Selecting a Next-Generation Business Intelligence Platform
Query engine support.
There are many tools that enable some degree of SQL queries to be run against Hadoop data, but consistency and maturity vary widely. At a minimum, look for support for ANSI-standard SQL to lower the learning curve. There are many SQL-on-Hadoop engines besides the ones described previously, including IBM Big SQL, Teradata QueryGrid, Apache HAWQ, Microsoft PolyBase, Presto, and Splice Machine. Be sure to also check if their query engines can handle both normalized and denormalized data sets, and whether they support time-saving features like aggregate-awareness and multipass SQL.
Data discovery and exploration.
Users should have the ability to browse data sources, structure, and content with full granularity and transparency. Good data discovery capabilities enable access to data inside and outside of Hadoop and the cloud from within a web browser without proprietary drivers or extracts. Discovery should work across multiple relational databases as well, such as MySQL/MariaDB, PostgreSQL, Oracle, Microsoft SQL Server, and Amazon Redshift. Look for sampling support. This enables the system to retrieve only a small percentage of the underlying data for discovery purposes, greatly reducing query times. Finally, look for specialized processing engines that are optimized for discovery. Users should be able to write queries however they want, without worrying about the underlying processing engine.
New Hadoop versions are released frequently, so ensure that the platform integrates with whatever version(s) of Hadoop you use. If your use case involves commercial versions, such as Cloudera, Hortonworks, or MapR, look for an analytics or BI platform that is certified as compatible by those vendors. Native HDFS API support is important without the need for a separate extract engine or intermediate data structures. Also ensure that the platform integrates with the same Hadoop cluster manager that you use, such as Apache Ambari or Cloudera Manager. It should also integrate with Hadoop metadata frameworks, such as the Hive Metastore and HCatalog.
Native Hadoop security.
Many traditional BI and visualization tools rely on decentralized security models, which complicates the process of extracting and managing data from Hadoop. In these cases, administrators must redefine security roles and privileges redundantly at both the Hadoop tier and again in the BI environment. Integrating with native Hadoop security enables administrators to control data access at a granular level, from the platform through to the UI. Look for centralized role-based access control (RBAC) that is integrated with Hadoop-native projects like Apache Sentry and Apache Ranger. Authentication and group membership administration should integrate with underlying directory sources based on Active Directory, Kerberos, LDAP, or SAML, as well as role membership and privilege information from Apache Sentry. Data permissions should be defined in the cluster, including discrete access control down to a single row or column in the data. If users plan to publish their data applications externally, make sure that published data can be securely provisioned and controlled down to the exact dataset level.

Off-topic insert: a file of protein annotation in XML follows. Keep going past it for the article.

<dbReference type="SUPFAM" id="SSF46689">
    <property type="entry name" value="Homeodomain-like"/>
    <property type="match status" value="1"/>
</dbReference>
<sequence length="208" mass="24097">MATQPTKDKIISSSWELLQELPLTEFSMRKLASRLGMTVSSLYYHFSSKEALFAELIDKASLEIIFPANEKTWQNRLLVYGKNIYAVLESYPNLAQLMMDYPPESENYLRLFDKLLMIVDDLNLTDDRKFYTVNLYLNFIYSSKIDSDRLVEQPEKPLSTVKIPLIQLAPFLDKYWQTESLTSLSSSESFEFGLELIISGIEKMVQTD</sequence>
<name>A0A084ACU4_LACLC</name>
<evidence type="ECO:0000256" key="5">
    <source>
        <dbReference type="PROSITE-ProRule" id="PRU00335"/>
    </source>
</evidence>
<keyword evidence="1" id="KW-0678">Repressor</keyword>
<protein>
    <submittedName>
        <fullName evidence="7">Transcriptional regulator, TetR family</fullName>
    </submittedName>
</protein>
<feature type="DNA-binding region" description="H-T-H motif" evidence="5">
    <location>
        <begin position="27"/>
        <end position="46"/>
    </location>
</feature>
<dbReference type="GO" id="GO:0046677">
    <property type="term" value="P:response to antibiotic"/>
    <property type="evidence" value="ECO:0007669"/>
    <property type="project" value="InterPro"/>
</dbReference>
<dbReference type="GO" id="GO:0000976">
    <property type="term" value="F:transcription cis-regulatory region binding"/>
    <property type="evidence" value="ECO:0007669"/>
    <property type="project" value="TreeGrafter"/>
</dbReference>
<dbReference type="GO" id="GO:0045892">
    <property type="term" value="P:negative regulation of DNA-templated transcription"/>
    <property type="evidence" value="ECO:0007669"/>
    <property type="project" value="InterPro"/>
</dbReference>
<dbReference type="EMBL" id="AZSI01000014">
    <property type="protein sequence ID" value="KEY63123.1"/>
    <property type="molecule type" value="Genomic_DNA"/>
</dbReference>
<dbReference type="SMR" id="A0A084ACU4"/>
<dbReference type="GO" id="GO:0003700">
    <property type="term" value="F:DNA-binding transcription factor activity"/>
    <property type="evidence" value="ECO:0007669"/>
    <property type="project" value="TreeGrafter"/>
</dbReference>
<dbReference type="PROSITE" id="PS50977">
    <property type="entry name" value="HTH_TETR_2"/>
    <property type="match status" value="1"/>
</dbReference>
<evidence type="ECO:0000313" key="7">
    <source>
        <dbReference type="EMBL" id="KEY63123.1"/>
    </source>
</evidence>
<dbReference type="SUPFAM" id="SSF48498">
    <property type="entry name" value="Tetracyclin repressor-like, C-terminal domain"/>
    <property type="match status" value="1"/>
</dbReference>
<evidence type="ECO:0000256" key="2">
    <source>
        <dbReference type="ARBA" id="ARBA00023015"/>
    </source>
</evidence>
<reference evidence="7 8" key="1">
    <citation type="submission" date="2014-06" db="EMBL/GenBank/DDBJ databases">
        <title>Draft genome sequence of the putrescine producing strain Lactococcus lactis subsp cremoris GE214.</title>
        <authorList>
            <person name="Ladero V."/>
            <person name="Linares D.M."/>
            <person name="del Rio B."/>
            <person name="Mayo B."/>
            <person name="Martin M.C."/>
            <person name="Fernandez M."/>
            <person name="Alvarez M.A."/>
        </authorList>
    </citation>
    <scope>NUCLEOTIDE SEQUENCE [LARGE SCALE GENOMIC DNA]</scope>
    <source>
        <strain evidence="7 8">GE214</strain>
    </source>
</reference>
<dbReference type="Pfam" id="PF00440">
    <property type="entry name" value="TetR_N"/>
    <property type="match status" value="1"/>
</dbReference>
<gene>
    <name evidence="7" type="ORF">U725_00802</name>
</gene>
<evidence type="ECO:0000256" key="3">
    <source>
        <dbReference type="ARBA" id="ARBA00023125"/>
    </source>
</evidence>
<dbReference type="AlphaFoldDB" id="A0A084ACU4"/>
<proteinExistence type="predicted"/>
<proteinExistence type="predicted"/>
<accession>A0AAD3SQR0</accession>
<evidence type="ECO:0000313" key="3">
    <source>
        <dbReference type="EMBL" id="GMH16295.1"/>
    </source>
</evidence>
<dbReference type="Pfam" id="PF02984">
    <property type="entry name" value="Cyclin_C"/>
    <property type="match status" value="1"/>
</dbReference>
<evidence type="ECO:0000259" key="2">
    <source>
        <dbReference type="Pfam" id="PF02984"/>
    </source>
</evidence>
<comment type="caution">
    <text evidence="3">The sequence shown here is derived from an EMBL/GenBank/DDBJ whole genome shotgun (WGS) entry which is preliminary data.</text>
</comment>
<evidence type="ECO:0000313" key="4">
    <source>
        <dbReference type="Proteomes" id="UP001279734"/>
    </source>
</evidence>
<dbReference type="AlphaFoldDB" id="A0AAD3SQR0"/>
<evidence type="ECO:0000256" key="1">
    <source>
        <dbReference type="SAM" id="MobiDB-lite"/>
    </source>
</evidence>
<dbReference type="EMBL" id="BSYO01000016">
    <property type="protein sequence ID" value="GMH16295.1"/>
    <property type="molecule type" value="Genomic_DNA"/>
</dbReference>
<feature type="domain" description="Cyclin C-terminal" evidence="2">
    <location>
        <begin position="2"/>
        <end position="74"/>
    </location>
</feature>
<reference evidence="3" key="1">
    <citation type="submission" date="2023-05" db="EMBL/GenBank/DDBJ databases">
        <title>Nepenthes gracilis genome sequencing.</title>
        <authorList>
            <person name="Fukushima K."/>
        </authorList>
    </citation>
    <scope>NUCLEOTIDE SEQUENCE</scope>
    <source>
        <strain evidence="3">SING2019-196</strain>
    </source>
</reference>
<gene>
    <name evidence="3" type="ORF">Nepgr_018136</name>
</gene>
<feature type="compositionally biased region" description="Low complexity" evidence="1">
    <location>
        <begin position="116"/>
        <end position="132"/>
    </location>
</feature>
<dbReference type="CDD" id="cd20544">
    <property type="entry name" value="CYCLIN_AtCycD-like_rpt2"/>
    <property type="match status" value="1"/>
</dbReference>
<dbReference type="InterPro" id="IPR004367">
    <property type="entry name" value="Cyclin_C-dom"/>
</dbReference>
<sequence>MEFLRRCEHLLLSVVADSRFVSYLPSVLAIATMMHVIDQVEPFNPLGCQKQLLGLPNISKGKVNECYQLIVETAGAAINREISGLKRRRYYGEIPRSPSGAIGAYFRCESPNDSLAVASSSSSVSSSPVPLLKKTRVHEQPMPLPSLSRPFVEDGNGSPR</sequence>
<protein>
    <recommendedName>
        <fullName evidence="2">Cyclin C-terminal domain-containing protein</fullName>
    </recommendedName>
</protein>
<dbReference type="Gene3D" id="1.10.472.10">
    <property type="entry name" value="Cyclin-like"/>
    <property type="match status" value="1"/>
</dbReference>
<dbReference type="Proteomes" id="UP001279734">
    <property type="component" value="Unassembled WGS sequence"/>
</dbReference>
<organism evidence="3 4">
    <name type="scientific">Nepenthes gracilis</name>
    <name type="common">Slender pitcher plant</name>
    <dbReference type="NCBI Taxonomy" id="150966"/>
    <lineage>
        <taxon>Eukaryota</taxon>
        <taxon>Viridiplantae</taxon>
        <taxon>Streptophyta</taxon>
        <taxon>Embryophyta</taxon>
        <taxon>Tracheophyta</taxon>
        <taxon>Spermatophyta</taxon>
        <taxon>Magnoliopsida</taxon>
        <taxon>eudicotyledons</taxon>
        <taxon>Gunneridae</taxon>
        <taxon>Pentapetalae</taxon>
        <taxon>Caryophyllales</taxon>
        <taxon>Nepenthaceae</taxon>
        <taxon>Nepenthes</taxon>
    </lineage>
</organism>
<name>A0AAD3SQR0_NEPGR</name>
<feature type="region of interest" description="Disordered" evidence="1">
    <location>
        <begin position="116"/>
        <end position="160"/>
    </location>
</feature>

Determine whether the tools that the product provides for data preparation, data modeling, semantic modeling, and reporting/analysis are seamlessly integrated with each other. This reduces or eliminates the need for extract databases. Some platforms integrate data preparation, modeling, and reporting/visualization but may have only limited compatibility with third-party tools. Check partnerships to see if the platform integrates with other visualization, preparation, and management tools you may already use. Integration with popular open source data management and analytics tools like Apache Kudu, Apache Spark, Apache Impala, and Apache Solr is desirable.
Multiple deployment options.
Even if your organization hasn’t made the jump to the cloud yet, it’s highly likely you will move at least part of your infrastructure to a public, private, or hybrid cloud at some point. Your BI engine should support both on-premises as well as cloud-based data sources. Look for compatibility with popular cloud operating systems and storage platforms, such as Amazon S3. Be sure to ask potential vendors if their analytical and visualization engines can seamlessly accommodate data from multiple sources without requiring extracts or intermediate steps. Can all or part of your data store be moved to the cloud without breaking existing queries or reports? Can data from HDFS and S3, for example, be combined in a single query? Each organization will have different tolerance for the trade-off between flexibility and functionality.
Ease of administration.
To minimize complexity, look for platforms that integrate natively with existing Hadoop administration tools like Apache Ambari and Cloudera Manager. In most cases, you will want to avoid introducing yet another administrative tool into your environment.